After my recent visit to Tamera, a research base in Portugal set up over 30 years ago with the aim of creating a new concept of mankind, I was blown away by their own School of Hope, “Escola da Esperanca. Now I ask myself: would we have an intuitive trust and inner wisdom of our purpose throughout our life, if we would have been raised in a way of a deep inner connection to all around us and in ourselves.

Children and young people are the bearers of our planet’s future.

I quote from Tamera’s leitmotiv: “Every child carries an intuitive and authentic power for peace within them. Children need to be protected from the madness and violence of today’s world and they need adults who will stand up for life, and against war with all their strength and determination. They need to live and learn in a space full of human truth, trust and a sense of home. They possess immense abilities to help protect animals, plants, and human beings. One of the most important tasks of the “Escola da Esperança” in Tamera is to protect and strengthen these powers of protection and peace.”

http://www.tamera.org/project-groups/children-and-youth/ 

On my own journey, I have written and commented many times about the urgent need of a new form of schooling. Nothing really in the mainstream schooling has been created since the Internet was invented. Already in August 2013, the (biggest) Daily Paper in Finland – Helsingin Sanomat, published an article about the future of Finnish Education with headlines:

“INSTEAD OF STUDENTS WHO ARE SUCCESSFUL AT SCHOOL, THE FUTURE NEEDS PEOPLE WHO CARE ABOUT EACH OTHER”   …..…..

…..”One big negative feature is that education has become a production line, comparable to a factory, where the child, the person to be educated has very little room to breathe. There is not much room for their voice, their thoughts or views. Our education system is still based on a system where the teacher transfers the already processed knowledge to the student. According to digital natives (i.e. those born after invention of the internet) schools is boring and delivers unnecessary information that can be ‘Googled’ at any time instead of learning it by heart. This model is out-dated.”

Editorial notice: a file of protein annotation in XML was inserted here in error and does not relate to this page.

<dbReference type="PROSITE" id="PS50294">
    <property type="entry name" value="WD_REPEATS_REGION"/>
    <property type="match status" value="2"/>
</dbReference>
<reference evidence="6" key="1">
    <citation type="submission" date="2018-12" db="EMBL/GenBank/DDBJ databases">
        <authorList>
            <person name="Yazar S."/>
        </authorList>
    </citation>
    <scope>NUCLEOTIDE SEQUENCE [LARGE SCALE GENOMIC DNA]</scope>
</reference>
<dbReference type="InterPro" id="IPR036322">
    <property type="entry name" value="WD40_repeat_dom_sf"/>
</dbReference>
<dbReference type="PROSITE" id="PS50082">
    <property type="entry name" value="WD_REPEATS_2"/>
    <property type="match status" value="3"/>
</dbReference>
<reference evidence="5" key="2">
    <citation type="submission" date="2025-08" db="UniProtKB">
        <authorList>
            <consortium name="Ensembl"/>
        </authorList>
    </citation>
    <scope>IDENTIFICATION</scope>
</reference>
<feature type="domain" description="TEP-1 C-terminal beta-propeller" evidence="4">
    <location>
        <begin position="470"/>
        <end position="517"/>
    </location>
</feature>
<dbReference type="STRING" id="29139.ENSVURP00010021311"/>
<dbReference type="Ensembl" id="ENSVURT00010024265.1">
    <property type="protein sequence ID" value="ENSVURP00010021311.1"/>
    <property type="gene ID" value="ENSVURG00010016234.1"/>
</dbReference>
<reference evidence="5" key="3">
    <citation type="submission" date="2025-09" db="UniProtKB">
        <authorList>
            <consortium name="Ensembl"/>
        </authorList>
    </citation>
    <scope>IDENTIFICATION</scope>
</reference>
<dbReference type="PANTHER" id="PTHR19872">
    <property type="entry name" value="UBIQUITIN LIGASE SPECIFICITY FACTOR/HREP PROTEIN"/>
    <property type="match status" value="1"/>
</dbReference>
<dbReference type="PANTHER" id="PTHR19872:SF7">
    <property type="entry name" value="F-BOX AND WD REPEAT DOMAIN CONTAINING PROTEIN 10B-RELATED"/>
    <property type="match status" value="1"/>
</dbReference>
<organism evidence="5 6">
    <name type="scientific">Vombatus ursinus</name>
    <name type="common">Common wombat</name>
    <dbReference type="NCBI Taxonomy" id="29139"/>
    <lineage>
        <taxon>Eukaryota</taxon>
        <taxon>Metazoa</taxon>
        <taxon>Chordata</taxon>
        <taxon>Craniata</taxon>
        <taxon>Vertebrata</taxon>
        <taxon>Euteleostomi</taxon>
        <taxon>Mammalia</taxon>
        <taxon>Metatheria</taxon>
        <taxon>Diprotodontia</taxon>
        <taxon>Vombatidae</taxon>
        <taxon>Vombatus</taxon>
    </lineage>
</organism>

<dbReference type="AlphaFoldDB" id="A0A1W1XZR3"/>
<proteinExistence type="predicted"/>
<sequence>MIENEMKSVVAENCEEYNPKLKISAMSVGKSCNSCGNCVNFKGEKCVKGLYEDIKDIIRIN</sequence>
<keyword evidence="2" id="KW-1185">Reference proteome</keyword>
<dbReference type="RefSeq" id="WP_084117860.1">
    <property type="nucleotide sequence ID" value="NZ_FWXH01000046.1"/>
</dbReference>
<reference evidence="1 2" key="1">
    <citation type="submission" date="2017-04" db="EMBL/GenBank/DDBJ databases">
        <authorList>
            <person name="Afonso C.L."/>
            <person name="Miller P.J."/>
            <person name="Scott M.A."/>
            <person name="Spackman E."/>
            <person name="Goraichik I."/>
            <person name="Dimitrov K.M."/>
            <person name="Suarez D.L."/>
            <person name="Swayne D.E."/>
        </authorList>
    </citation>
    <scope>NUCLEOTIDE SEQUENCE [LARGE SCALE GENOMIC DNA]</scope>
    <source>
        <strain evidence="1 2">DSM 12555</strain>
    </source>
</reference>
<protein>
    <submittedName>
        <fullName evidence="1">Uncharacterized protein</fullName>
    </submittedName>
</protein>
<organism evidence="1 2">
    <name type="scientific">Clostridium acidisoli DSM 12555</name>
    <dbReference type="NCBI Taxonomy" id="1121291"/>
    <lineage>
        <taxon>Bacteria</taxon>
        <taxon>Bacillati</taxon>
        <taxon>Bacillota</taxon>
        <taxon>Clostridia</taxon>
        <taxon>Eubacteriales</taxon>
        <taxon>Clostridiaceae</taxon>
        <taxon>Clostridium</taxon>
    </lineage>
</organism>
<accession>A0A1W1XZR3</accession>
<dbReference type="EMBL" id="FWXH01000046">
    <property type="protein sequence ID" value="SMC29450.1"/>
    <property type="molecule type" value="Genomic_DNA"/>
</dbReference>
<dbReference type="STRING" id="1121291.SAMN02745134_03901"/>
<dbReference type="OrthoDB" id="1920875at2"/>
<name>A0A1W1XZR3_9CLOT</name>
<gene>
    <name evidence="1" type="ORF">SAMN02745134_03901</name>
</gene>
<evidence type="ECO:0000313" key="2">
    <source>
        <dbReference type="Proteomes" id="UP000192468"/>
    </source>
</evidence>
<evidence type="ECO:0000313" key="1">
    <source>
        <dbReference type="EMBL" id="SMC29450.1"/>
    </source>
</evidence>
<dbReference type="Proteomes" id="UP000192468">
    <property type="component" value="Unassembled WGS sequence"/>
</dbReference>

I am not surprised and actually in awe of many young students, especially in Germany, who decide against the “Abitur“, the school final exam necessary to access university. This takes huge courage.

From Tamera’s school, it seems the young go out into the world with a clear purpose: to study new ways and concepts, which will support the evolution of this world in the benefit of all.

 

Professor Dr Gerald Hüther, Neuroscientist, founder and visionary of the project Tamera writes:

Our schools must be transformed into biotopes of learning where young people, inspired and excited, develop curiosity and take on the responsibility of shaping their own worlds. Learning must become a creative exchange of ideas among learners, free from hierarchical instruction. Independently acquired knowledge and skills, and not learning by rote, is what matters for those who are designing the 21st century.” 

Maybe then, not only the young have a clear sense of their purpose in life, but also we all have found it.